2020 has been a challenging for many reasons – the global situation has changed the face many industries – perhaps forever. For many years, the payments industry has spoken about the replacement of cash as a means of payment. Indeed, the National Audit Office
in the UK states that only 3 in every 10 transactions are now cash and had projected that it would be down to 1 in every 10 transactions by 2028.
I would expect that that projection has changed somewhat now – as virtually overnight we moved almost exclusively to non-cash transactions – with retailers preferring card transactions (with the card schemes increasing the maximum contactless payment threshold)
and consumers performing more shopping on online. The Royal Mint has announced in the last week that some of the lower denomination sterling coins will not need to be minted for a decade as there is excess supply.
But also, we have seen a change in working habits. Globally as an industry the financial sector has moved to a work environment heavily biased to working from home. The same is true as well for Retail, Local Government and service sectors, amongst others.
And that also brings its own challenges – as we adapt to a home-based role where our staff are working in line with internal Risk policies and procedures that may not have been designed with that environment in mind.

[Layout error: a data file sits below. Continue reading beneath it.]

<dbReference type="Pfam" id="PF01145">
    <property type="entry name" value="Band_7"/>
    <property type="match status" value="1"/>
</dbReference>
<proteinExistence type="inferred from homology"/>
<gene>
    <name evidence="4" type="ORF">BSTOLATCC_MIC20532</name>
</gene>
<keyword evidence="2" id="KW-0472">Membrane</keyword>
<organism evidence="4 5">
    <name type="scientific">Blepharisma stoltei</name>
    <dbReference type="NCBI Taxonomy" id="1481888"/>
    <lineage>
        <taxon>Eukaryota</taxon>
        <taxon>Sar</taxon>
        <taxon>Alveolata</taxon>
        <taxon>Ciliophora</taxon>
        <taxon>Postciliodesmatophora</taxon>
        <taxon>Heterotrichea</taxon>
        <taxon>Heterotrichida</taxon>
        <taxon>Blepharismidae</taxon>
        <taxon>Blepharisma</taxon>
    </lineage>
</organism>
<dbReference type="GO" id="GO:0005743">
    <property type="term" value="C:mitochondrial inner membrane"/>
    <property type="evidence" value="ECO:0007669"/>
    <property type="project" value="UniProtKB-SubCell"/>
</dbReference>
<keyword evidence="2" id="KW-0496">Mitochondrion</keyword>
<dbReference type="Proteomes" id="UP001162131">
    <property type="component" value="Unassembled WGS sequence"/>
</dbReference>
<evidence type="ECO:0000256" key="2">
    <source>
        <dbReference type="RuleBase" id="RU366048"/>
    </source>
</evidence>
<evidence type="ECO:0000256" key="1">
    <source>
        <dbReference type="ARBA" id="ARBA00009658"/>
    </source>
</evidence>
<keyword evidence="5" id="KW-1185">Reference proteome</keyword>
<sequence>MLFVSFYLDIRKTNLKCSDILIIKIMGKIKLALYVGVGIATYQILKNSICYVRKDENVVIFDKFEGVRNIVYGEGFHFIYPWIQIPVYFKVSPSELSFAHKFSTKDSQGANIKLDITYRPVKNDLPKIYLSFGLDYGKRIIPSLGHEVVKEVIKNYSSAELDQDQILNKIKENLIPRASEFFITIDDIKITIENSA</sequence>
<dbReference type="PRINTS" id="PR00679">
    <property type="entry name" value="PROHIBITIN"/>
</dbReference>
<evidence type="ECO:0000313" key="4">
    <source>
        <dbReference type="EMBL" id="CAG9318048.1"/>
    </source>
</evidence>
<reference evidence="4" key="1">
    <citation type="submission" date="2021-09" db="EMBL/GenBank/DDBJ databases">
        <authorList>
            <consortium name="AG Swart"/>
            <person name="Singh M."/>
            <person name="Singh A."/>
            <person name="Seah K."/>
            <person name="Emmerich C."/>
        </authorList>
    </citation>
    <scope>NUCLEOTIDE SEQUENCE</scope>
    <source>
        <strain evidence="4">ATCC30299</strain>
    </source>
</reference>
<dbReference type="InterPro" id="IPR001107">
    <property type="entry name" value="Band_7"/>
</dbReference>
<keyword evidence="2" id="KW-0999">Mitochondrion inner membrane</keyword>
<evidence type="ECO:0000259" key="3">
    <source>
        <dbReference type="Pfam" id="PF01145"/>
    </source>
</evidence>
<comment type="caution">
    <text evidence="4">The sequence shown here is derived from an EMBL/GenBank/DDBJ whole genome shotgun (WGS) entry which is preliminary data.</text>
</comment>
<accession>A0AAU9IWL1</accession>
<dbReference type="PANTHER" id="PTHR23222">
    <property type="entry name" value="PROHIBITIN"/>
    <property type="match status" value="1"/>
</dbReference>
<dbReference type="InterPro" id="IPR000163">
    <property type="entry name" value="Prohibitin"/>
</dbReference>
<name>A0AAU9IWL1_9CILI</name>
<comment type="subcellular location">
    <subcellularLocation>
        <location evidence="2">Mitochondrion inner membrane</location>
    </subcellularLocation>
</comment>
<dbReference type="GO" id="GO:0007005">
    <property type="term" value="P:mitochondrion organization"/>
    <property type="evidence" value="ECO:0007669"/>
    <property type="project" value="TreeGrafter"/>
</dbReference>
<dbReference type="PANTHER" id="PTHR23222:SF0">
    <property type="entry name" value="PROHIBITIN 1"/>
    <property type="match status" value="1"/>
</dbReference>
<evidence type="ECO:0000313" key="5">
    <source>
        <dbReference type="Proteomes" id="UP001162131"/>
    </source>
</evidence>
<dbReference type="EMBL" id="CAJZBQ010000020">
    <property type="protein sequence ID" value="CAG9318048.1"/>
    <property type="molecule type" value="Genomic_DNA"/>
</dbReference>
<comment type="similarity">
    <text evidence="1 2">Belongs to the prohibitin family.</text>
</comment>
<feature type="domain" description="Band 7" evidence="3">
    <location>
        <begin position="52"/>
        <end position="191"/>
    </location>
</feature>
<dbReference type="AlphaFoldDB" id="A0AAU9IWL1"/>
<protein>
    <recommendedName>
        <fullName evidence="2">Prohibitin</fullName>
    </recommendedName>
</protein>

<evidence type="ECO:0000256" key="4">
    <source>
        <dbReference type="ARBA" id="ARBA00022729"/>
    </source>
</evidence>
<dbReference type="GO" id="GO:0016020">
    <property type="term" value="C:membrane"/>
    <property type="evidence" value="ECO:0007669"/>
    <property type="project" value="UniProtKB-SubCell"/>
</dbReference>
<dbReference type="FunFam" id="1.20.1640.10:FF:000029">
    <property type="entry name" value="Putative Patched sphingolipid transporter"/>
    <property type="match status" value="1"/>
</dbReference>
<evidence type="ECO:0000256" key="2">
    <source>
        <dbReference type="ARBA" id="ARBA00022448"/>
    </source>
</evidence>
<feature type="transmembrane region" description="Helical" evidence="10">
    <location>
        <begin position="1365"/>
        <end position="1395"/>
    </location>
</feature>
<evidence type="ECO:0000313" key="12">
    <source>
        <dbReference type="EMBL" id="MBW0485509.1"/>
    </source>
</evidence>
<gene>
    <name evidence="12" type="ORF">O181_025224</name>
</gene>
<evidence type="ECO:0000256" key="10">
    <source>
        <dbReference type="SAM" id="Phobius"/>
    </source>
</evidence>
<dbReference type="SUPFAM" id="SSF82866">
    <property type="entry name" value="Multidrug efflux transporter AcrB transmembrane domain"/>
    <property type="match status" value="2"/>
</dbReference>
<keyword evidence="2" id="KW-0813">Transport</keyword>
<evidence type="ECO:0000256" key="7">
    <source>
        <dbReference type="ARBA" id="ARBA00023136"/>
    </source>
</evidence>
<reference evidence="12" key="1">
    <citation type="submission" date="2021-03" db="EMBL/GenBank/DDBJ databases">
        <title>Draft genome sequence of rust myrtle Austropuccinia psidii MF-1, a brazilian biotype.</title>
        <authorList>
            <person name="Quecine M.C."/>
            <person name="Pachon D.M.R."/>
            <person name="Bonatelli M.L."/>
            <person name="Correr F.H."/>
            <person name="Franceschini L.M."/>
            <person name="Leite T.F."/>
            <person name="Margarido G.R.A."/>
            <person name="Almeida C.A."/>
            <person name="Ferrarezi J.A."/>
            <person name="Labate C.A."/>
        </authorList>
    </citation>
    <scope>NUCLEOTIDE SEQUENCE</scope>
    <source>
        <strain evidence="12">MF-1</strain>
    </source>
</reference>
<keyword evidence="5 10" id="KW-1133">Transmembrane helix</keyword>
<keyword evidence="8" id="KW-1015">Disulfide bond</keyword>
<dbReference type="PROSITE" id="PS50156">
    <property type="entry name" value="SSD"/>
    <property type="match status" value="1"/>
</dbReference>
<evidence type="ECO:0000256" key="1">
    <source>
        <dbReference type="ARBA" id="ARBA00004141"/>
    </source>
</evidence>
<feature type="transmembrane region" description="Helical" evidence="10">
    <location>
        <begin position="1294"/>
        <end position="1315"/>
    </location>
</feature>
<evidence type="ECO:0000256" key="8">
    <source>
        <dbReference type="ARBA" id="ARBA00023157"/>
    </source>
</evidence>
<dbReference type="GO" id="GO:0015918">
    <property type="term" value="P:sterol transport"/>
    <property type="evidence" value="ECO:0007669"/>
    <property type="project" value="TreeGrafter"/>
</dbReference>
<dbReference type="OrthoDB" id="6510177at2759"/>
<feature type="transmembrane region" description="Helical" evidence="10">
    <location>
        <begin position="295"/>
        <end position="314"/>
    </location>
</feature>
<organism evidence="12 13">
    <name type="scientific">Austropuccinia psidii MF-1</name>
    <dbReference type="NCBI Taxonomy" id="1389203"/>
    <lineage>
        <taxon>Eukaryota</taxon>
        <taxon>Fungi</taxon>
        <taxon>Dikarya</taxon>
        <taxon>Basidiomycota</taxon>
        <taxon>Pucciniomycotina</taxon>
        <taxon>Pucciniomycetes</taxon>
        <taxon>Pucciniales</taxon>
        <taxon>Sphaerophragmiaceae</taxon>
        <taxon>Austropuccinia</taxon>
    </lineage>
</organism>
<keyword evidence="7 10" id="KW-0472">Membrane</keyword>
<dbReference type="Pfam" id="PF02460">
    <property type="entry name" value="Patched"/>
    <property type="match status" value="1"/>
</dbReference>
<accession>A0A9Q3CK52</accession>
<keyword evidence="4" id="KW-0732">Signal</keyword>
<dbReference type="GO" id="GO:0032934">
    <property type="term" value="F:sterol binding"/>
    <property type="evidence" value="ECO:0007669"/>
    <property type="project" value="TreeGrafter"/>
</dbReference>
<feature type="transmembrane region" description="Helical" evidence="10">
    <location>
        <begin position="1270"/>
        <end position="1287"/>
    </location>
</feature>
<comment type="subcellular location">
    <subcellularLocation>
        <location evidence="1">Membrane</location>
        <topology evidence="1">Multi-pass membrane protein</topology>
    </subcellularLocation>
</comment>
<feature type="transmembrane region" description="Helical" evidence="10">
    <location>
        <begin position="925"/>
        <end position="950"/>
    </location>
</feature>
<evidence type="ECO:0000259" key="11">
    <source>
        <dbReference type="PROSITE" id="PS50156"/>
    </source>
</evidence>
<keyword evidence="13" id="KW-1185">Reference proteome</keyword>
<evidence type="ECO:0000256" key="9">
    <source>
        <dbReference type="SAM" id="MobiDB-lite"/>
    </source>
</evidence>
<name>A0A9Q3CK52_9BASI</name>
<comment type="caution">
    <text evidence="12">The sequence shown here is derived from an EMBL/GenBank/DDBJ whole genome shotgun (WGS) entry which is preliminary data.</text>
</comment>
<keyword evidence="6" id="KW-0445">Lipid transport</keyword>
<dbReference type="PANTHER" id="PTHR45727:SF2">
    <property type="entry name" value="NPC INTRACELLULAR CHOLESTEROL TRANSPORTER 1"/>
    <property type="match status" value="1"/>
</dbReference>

With that sea change in consumer behaviour (driven in part by the lockdowns applied by governments globally), what impact has that had on the fraud threat landscape? And does it differ from region to region?
And with significant numbers of staff working from home – what is the impact to monitoring their activity, educating them on fraud threats and protecting your customers.
Over the course of the series I will explore these areas in more detail and how to mitigate against both new and old threats. In particular:
Consumers are having to adapt to channels that are new to them. Fraudsters are aware of this and exploiting vulnerable persons
Employees are working in a new environment – and are outside of the immediate control of their line manager and remote from the support of their peers
Payment monitoring becomes more relevant as consumers move away from Cash based transactions.
Ultimately the new normal has changed very quickly from the historic behaviour of consumers and staff. While change is embraced by Fraudsters and organised crime alike as they can capitalise on the confusion caused as we adapt to a new way of spending and